Starting over is always possible, people do change, relationships can be rewritten and redefined and the concept of family is one we create as we go.

Those are some of my favorite messages as well. Explain how this book was conceived in your imagination.

Since The Light Never Lies is a sequel, most of the characters were already there, fully-developed and waiting for me to write the next chapters of their lives. I saw so much more conflict and ultimately growth for them. I started to examine the hard-fought ground they had gained for themselves in the first book so I could rip it out from under them. Being a writer is sometimes a cruel endeavor!

That’s the truth, but what fun it is to allow our characters to grow. What type of research did you do in the writing of this book?

With The Light Never Lies, I wanted to bring the reader right into the sawmill-woodlot operation and the organic bakery. I had to delve deeper, with research into each of those settings. I also did research for a particular character who had been a Native activist throughout most of his life. The places I wanted him to have been and the things I wanted him to have done needed to line up with his age and his appearances in other characters’ lives. This character needed to be able to speak convincingly about those places and situations.

I can tell readers that your research shines through in this book. Who or what is the antagonist in your book? Did you enjoy creating this character?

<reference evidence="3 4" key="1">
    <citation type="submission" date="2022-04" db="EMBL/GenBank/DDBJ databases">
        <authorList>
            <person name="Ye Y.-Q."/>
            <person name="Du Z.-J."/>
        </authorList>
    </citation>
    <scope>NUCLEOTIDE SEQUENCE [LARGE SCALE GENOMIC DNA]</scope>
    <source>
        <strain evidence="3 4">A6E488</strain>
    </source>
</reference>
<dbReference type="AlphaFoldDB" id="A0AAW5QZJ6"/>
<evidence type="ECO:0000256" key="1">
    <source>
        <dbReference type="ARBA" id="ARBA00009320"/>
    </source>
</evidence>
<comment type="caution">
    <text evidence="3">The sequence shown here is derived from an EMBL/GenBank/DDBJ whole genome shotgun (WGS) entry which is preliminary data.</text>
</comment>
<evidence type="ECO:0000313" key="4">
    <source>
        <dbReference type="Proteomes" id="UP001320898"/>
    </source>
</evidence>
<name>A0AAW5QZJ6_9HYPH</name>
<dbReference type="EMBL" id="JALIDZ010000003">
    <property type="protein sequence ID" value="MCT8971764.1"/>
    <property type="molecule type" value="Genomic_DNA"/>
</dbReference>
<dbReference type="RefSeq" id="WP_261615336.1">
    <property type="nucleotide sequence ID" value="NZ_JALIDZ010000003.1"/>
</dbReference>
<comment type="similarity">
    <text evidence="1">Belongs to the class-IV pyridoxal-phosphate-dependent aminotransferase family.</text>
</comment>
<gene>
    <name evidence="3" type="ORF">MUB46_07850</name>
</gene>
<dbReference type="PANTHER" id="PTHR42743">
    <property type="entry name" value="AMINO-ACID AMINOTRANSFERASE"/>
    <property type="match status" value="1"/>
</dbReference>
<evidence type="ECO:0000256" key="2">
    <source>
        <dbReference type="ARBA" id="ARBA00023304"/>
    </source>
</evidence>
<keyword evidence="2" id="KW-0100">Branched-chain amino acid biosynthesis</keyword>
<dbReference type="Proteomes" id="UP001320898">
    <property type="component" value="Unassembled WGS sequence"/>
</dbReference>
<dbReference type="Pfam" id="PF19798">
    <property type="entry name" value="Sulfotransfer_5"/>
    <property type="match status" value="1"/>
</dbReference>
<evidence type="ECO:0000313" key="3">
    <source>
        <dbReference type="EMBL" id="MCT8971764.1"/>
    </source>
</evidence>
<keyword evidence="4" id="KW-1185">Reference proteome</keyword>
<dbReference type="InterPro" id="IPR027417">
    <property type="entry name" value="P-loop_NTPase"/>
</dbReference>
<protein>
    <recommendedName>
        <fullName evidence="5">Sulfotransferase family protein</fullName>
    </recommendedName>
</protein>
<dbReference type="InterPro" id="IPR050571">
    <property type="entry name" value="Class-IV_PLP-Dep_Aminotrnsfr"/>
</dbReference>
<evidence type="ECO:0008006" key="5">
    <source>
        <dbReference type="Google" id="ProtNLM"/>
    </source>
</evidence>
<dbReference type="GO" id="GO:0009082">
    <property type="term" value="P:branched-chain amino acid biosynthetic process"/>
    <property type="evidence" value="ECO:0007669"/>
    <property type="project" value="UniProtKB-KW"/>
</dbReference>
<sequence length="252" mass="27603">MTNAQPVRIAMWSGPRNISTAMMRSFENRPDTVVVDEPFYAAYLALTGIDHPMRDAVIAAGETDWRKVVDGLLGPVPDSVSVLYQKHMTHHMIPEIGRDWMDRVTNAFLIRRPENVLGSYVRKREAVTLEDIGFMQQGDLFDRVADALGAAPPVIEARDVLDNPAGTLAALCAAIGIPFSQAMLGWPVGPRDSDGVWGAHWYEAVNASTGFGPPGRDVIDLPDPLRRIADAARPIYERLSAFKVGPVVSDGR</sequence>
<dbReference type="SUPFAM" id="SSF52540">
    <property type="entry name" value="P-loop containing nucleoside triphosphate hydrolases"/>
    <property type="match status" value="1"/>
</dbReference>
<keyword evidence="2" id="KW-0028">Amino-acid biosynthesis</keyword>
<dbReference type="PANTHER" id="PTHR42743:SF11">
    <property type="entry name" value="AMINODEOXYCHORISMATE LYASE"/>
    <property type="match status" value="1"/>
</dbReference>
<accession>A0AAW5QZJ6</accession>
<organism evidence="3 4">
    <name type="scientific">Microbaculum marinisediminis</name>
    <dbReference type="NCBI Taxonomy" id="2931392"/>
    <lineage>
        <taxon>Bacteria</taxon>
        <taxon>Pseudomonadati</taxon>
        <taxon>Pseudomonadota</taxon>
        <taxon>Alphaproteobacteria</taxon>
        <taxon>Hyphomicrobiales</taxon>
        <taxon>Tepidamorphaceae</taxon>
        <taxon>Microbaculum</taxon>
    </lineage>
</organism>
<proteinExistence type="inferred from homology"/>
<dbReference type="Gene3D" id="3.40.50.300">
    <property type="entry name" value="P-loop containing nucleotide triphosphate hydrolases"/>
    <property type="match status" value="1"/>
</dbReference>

Both my books are written from the perspective of several characters. Depending on the reader, the protagonist and thus the antagonist shifts. In the interest of brevity, let’s assume Lisa-Marie, the feisty yet troubled and, at times, troublesome teenager, is the main character. She is the character who appears on the first page of both books, so there is a good case for her being the protagonist. In the first book, that meant Izzy, the poised and self-assured trauma counselor was the antagonist as she stood in the way of Lisa-Marie getting the guy of her dreams. In The Light Never Lies, the antagonist role shifts from Izzy to her new partner, Liam. He was once Lisa-Marie’s friend, but now he stands in the way of her primary desire to get back to what she considers normal. He is constantly calling her to a responsibility she doesn’t want to assume. I must admit, I do enjoy creating the drama and heartache that goes on in these characters’ lives. All for a good cause, mind you. It’s so nice to pull the characters back into the light – a bit older and wiser.